Eventually this one had to make an appearance. It’s been a long while since I sat in a W-124 too.
Everything about the W-124 is executed to a high standard. That includes the driver’s ashtray in this quite high-spec version. That said, I recall the Renault 25 and Citroen XM’s as been deeper and wider.
Here’s the tray in the closed position:
The rear passenger ashtray is like this:
This is not so roomy though impeccably constructed. Is it exactly the same size as the predecessor?
17 thoughts on “Ashtrays: 1984-1995 Mercedes W-124”
Lovely interior, pity about the aftermarket radio.
If you’ve experienced a W-123 and then this, you realise the later car is almost the same dimensionally. The Senator isn’t any less roomy, I now understand. The boot of the W-124 is smaller than I expected. The door’s shut with that legendary firm feeling – perhaps that aspect of the car that resonated most, starting a two decade-long arms-race for the thunkiest, most vaultlike closures.
The photos are less brown than reality. Is this an 86-sort of car?
It’s a 1991 300D. The jacquard weave is a giveaway.
This is a W124 including the radical changes of the 1989 Mopf such as a wood-stripe at the doors.
The W124 was the last mass Mercedes that was constructed without considering aspects of marketing or fashion – without a range of different trims. So some cars got a really strange equipment combination.
So you coulld see a 200D with manual 4-speed-gearbox, a plastic steering wheel, manual window cranks with electric leather seats (but without seatheating or climatisation) an electric window shade for the rear window, air suspension (rear axle), limited slip differential, electrical adjjustment for the steering wheel, foldable headrests for the rear seats and in blue interior…
Weren’t they always built to order then, hence the odd specifications?
One must also remember that these cars were drastically more expensive than the competition. An E34 was to be had for significantly less money, back in the day.
Richard, Mercedes had a slogan for the W124: Ordered today, built tomorrow.
After the W123 when people had to wait 2 or 3 years to get their W123 built Mercedes was very ambitious not to let their customers wait for their new W124 again. And they managed this quite difficult task (if you did not order all of those strange options they offered).
The expense is palpable. You get a strong impression these are cars with service lives equivalent to rolling stock. The shortage of room is a fly in the ointment. A Volvo 240 feels more spacious. The 604 is positively palatial.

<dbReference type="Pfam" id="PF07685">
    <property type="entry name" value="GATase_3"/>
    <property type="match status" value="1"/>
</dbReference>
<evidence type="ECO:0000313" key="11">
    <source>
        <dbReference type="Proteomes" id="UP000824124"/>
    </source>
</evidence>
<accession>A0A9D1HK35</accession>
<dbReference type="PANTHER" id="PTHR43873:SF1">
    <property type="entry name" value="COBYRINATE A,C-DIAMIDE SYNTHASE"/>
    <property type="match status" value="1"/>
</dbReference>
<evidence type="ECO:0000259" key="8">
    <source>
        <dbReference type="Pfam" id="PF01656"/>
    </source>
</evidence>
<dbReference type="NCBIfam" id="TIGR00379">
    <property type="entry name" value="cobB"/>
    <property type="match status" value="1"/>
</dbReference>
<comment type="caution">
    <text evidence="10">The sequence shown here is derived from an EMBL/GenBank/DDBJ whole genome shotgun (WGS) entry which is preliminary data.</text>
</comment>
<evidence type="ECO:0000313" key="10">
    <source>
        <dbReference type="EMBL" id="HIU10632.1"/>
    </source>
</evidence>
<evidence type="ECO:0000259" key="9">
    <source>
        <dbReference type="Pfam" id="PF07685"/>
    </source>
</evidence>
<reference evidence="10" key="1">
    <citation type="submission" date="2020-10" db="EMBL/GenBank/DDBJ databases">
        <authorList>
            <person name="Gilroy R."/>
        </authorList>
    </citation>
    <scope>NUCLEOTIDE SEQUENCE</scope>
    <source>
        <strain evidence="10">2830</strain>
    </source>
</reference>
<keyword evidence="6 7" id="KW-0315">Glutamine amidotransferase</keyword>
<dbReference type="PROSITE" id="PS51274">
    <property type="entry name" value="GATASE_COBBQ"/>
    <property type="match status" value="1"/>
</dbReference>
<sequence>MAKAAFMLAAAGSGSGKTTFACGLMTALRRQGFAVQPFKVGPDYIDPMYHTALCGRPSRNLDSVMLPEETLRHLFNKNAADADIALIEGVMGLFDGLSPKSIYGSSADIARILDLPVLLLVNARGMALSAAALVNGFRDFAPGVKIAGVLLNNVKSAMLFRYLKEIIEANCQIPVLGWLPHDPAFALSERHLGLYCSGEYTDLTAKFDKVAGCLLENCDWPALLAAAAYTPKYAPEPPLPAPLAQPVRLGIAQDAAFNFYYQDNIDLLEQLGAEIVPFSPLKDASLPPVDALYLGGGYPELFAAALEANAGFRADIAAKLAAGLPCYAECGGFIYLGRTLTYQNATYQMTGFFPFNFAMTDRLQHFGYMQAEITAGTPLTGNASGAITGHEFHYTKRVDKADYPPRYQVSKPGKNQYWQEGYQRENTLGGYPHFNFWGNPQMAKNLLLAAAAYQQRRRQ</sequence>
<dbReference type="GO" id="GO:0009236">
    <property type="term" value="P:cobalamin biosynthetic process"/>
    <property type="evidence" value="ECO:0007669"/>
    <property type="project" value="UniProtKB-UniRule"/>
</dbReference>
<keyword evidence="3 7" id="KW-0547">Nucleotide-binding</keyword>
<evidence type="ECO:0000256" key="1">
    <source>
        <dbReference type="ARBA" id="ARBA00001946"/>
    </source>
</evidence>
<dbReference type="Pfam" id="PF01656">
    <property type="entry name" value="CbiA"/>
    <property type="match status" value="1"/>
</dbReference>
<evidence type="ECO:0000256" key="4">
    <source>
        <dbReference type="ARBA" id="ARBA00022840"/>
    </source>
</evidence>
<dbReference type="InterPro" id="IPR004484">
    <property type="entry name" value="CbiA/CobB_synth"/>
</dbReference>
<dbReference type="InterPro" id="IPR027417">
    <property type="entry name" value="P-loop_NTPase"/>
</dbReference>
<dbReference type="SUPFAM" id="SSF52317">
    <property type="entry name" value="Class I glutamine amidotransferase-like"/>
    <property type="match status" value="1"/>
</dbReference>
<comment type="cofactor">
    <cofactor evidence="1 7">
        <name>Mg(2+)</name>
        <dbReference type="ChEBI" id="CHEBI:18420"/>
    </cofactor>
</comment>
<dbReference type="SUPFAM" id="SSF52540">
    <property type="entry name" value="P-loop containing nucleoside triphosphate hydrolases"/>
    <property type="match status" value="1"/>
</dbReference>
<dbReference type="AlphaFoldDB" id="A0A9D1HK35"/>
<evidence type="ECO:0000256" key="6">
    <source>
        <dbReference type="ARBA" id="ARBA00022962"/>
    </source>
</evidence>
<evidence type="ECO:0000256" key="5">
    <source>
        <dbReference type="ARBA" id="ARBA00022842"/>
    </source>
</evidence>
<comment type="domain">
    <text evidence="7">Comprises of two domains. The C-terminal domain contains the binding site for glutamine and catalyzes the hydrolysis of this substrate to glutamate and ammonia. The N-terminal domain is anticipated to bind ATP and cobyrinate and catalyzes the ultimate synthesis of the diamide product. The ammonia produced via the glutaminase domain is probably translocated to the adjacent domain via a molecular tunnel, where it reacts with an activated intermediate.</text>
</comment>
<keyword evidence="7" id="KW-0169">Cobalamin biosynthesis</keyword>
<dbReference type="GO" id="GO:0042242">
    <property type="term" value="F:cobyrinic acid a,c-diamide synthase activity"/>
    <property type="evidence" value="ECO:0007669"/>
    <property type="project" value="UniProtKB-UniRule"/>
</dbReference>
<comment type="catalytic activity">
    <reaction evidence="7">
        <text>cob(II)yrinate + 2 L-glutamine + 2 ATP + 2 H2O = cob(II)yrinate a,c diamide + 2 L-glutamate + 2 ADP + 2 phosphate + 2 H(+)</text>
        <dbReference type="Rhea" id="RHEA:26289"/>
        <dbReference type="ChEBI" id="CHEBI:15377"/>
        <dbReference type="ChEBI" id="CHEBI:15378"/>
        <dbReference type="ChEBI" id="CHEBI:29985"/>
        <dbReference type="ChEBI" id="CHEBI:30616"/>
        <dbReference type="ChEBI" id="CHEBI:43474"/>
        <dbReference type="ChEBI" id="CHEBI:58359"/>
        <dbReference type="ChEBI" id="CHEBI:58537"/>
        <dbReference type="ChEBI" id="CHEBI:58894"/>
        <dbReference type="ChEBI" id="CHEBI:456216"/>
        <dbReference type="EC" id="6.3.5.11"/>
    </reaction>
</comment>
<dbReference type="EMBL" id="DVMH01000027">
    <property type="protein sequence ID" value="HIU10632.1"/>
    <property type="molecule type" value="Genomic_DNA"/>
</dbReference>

Very nice. I have my eyes on this coupé right now and were it not for the unknown mileage I could really be tempted:
That’s a very pretty example. You couldn’t go wrong with black ‘n grey Sacco Benzes, either. What would put me off though is the manual gearbox. Merck need autos almost as badly as Citroens (sic) need hydropneumatic suspension.
the W124 is one of those rare cars that looks great in almost any version: the T-model, the coupé, the convertible – all of them are very handsome in their own right.
Actually the fact it has a manual is probably why I came across in the first place – the idea of driving an automatic is still anathema to me (although deep down I know it makes more sense with certain cars).
I’d be tempted even with the unknown mileage – except, in the end, even if I paid for it out of my own pocket, I’d want to get the odometer working again. The manual shift stick is hardly a thing of elegance.
I’m still tempted, but not for £5k. And indeed one would have thought the current owner would have taken the same view as soon as the odo failed.
A very nice example of all the W124 characteristics. The coupe was the very expensive version of the very expensive W124 Sedan. The last real E-Class-Coupe apart from the CLS – the following CLKs are based on the C-Class
A coupe with 4 cylinders, manual gearbox, without black leather trim, not many pre-owners and not spoiled by aftermarket tuning parts is always a good choice. I would prefer the velours-seats (the last Mercedes with optional velours-seats – i think) and a car built after 1989, because of the better seats.
I think you’re the first person I see suggest that manual is an attractive option on a big Merc. Is it just your personal preference?
Also re 4 cylinders. Is it because 6 (or 8 assuming that’s what was fitted at the top of the range) is too costly to run?
And yes velour seats would be ideal.
It is just my own preference – because i have my left leg always with me and there is no reason for me just to use only my right leg. Second reason is that older automatic transmissions are always thirsty – and a old big engine is thirsty too. Third, it is an additional risk concerning repair and maintaining costs.
Here in Germany, the W124 Coupe was (before the SUVs are conquering this market) very popular with younger men working hard the whole week just to drive on saturaday and sunday to the hot spots of their city in a black W124 coupe with 6 cylinders and in shining black leather seats. Equipped with the full range of fatermarket parts (tanned rearlights and side windows, white indicators, fat wheels and so on.
So it is rather easy to prefer the rest of the coupes when searching for a nice W124 Coupe in good condition.
The W124 with 8 cylinders are very nice (especially the 400E). But not available as a coupe or cabriolet. My favourite version would be an E220 Cabriolet with some quirky equipment…